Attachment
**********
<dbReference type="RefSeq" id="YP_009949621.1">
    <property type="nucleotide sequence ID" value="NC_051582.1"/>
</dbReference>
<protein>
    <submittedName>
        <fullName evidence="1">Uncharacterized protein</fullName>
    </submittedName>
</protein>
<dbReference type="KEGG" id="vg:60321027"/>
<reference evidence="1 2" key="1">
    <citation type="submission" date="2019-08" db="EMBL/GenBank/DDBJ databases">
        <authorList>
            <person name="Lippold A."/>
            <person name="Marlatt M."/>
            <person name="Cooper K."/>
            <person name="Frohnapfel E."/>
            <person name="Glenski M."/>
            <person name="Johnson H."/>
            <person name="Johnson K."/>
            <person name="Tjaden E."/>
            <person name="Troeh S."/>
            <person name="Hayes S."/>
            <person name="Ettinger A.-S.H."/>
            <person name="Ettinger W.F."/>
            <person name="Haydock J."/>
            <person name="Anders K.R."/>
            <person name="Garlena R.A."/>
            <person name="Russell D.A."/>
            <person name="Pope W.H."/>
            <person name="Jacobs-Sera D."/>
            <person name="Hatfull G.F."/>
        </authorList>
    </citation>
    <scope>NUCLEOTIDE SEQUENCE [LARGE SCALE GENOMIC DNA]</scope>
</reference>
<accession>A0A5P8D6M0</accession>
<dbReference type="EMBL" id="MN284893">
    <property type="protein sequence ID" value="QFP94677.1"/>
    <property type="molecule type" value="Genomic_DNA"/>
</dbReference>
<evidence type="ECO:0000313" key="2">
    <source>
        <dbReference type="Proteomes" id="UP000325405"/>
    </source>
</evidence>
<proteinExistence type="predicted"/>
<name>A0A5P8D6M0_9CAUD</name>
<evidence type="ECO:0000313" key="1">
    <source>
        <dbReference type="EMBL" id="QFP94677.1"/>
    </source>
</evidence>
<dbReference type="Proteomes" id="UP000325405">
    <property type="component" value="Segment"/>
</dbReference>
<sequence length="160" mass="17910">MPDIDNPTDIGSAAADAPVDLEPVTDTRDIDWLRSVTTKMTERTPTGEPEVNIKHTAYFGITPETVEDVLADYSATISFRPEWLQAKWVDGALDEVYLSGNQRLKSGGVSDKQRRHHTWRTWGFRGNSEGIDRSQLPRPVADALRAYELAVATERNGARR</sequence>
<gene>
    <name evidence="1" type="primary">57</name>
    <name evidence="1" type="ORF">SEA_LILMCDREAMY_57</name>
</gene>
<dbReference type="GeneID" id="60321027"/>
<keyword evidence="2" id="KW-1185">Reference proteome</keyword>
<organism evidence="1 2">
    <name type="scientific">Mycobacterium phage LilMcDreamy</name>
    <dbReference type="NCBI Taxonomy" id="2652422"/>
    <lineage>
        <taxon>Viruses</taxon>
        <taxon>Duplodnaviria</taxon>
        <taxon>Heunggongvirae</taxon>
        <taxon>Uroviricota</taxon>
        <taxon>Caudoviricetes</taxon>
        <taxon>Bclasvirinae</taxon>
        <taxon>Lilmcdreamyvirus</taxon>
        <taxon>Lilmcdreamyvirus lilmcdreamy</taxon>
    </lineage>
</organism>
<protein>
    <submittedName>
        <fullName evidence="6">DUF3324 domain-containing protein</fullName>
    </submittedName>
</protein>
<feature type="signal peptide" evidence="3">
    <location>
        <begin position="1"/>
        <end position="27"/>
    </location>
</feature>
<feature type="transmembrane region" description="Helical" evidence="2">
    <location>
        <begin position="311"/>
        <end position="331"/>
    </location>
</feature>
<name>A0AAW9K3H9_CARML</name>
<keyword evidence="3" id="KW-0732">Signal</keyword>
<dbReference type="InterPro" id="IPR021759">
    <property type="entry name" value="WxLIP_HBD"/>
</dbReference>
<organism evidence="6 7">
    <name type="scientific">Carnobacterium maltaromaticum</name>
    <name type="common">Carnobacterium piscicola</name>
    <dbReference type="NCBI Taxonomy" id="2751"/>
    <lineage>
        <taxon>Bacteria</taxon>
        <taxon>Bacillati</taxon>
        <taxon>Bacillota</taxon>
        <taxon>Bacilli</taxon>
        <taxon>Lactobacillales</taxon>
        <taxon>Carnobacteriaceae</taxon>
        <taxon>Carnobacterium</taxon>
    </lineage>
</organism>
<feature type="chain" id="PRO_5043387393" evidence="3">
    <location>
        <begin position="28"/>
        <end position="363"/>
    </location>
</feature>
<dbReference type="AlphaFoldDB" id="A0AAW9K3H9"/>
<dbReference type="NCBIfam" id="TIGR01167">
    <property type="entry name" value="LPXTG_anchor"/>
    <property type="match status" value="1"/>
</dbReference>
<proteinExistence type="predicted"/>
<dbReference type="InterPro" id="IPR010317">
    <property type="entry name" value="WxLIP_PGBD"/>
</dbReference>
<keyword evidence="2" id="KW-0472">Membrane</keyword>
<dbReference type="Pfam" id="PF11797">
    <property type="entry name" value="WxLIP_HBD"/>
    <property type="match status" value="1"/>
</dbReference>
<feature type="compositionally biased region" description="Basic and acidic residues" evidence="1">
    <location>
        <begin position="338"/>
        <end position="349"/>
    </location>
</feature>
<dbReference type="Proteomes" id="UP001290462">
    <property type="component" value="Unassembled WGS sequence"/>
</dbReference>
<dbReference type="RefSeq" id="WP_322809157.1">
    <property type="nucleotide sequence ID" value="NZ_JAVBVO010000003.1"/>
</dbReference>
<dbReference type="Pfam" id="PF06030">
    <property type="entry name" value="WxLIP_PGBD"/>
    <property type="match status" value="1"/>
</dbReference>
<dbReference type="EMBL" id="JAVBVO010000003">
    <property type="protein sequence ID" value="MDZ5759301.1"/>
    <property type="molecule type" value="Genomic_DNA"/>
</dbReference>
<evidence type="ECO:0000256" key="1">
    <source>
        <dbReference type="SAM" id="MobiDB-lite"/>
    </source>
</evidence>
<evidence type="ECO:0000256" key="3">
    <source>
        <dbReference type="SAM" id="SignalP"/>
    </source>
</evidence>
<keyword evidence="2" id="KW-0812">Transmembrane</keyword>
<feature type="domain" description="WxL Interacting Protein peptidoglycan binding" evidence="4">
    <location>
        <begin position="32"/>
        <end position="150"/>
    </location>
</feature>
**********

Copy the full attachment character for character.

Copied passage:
<dbReference type="RefSeq" id="YP_009949621.1">
    <property type="nucleotide sequence ID" value="NC_051582.1"/>
</dbReference>
<protein>
    <submittedName>
        <fullName evidence="1">Uncharacterized protein</fullName>
    </submittedName>
</protein>
<dbReference type="KEGG" id="vg:60321027"/>
<reference evidence="1 2" key="1">
    <citation type="submission" date="2019-08" db="EMBL/GenBank/DDBJ databases">
        <authorList>
            <person name="Lippold A."/>
            <person name="Marlatt M."/>
            <person name="Cooper K."/>
            <person name="Frohnapfel E."/>
            <person name="Glenski M."/>
            <person name="Johnson H."/>
            <person name="Johnson K."/>
            <person name="Tjaden E."/>
            <person name="Troeh S."/>
            <person name="Hayes S."/>
            <person name="Ettinger A.-S.H."/>
            <person name="Ettinger W.F."/>
            <person name="Haydock J."/>
            <person name="Anders K.R."/>
            <person name="Garlena R.A."/>
            <person name="Russell D.A."/>
            <person name="Pope W.H."/>
            <person name="Jacobs-Sera D."/>
            <person name="Hatfull G.F."/>
        </authorList>
    </citation>
    <scope>NUCLEOTIDE SEQUENCE [LARGE SCALE GENOMIC DNA]</scope>
</reference>
<accession>A0A5P8D6M0</accession>
<dbReference type="EMBL" id="MN284893">
    <property type="protein sequence ID" value="QFP94677.1"/>
    <property type="molecule type" value="Genomic_DNA"/>
</dbReference>
<evidence type="ECO:0000313" key="2">
    <source>
        <dbReference type="Proteomes" id="UP000325405"/>
    </source>
</evidence>
<proteinExistence type="predicted"/>
<name>A0A5P8D6M0_9CAUD</name>
<evidence type="ECO:0000313" key="1">
    <source>
        <dbReference type="EMBL" id="QFP94677.1"/>
    </source>
</evidence>
<dbReference type="Proteomes" id="UP000325405">
    <property type="component" value="Segment"/>
</dbReference>
<sequence length="160" mass="17910">MPDIDNPTDIGSAAADAPVDLEPVTDTRDIDWLRSVTTKMTERTPTGEPEVNIKHTAYFGITPETVEDVLADYSATISFRPEWLQAKWVDGALDEVYLSGNQRLKSGGVSDKQRRHHTWRTWGFRGNSEGIDRSQLPRPVADALRAYELAVATERNGARR</sequence>
<gene>
    <name evidence="1" type="primary">57</name>
    <name evidence="1" type="ORF">SEA_LILMCDREAMY_57</name>
</gene>
<dbReference type="GeneID" id="60321027"/>
<keyword evidence="2" id="KW-1185">Reference proteome</keyword>
<organism evidence="1 2">
    <name type="scientific">Mycobacterium phage LilMcDreamy</name>
    <dbReference type="NCBI Taxonomy" id="2652422"/>
    <lineage>
        <taxon>Viruses</taxon>
        <taxon>Duplodnaviria</taxon>
        <taxon>Heunggongvirae</taxon>
        <taxon>Uroviricota</taxon>
        <taxon>Caudoviricetes</taxon>
        <taxon>Bclasvirinae</taxon>
        <taxon>Lilmcdreamyvirus</taxon>
        <taxon>Lilmcdreamyvirus lilmcdreamy</taxon>
    </lineage>
</organism>
<protein>
    <submittedName>
        <fullName evidence="6">DUF3324 domain-containing protein</fullName>
    </submittedName>
</protein>
<feature type="signal peptide" evidence="3">
    <location>
        <begin position="1"/>
        <end position="27"/>
    </location>
</feature>
<feature type="transmembrane region" description="Helical" evidence="2">
    <location>
        <begin position="311"/>
        <end position="331"/>
    </location>
</feature>
<name>A0AAW9K3H9_CARML</name>
<keyword evidence="3" id="KW-0732">Signal</keyword>
<dbReference type="InterPro" id="IPR021759">
    <property type="entry name" value="WxLIP_HBD"/>
</dbReference>
<organism evidence="6 7">
    <name type="scientific">Carnobacterium maltaromaticum</name>
    <name type="common">Carnobacterium piscicola</name>
    <dbReference type="NCBI Taxonomy" id="2751"/>
    <lineage>
        <taxon>Bacteria</taxon>
        <taxon>Bacillati</taxon>
        <taxon>Bacillota</taxon>
        <taxon>Bacilli</taxon>
        <taxon>Lactobacillales</taxon>
        <taxon>Carnobacteriaceae</taxon>
        <taxon>Carnobacterium</taxon>
    </lineage>
</organism>
<feature type="chain" id="PRO_5043387393" evidence="3">
    <location>
        <begin position="28"/>
        <end position="363"/>
    </location>
</feature>
<dbReference type="AlphaFoldDB" id="A0AAW9K3H9"/>
<dbReference type="NCBIfam" id="TIGR01167">
    <property type="entry name" value="LPXTG_anchor"/>
    <property type="match status" value="1"/>
</dbReference>
<proteinExistence type="predicted"/>
<dbReference type="InterPro" id="IPR010317">
    <property type="entry name" value="WxLIP_PGBD"/>
</dbReference>
<keyword evidence="2" id="KW-0472">Membrane</keyword>
<dbReference type="Pfam" id="PF11797">
    <property type="entry name" value="WxLIP_HBD"/>
    <property type="match status" value="1"/>
</dbReference>
<feature type="compositionally biased region" description="Basic and acidic residues" evidence="1">
    <location>
        <begin position="338"/>
        <end position="349"/>
    </location>
</feature>
<dbReference type="Proteomes" id="UP001290462">
    <property type="component" value="Unassembled WGS sequence"/>
</dbReference>
<dbReference type="RefSeq" id="WP_322809157.1">
    <property type="nucleotide sequence ID" value="NZ_JAVBVO010000003.1"/>
</dbReference>
<dbReference type="Pfam" id="PF06030">
    <property type="entry name" value="WxLIP_PGBD"/>
    <property type="match status" value="1"/>
</dbReference>
<dbReference type="EMBL" id="JAVBVO010000003">
    <property type="protein sequence ID" value="MDZ5759301.1"/>
    <property type="molecule type" value="Genomic_DNA"/>
</dbReference>
<evidence type="ECO:0000256" key="1">
    <source>
        <dbReference type="SAM" id="MobiDB-lite"/>
    </source>
</evidence>
<evidence type="ECO:0000256" key="3">
    <source>
        <dbReference type="SAM" id="SignalP"/>
    </source>
</evidence>
<keyword evidence="2" id="KW-0812">Transmembrane</keyword>
<feature type="domain" description="WxL Interacting Protein peptidoglycan binding" evidence="4">
    <location>
        <begin position="32"/>
        <end position="150"/>
    </location>
</feature>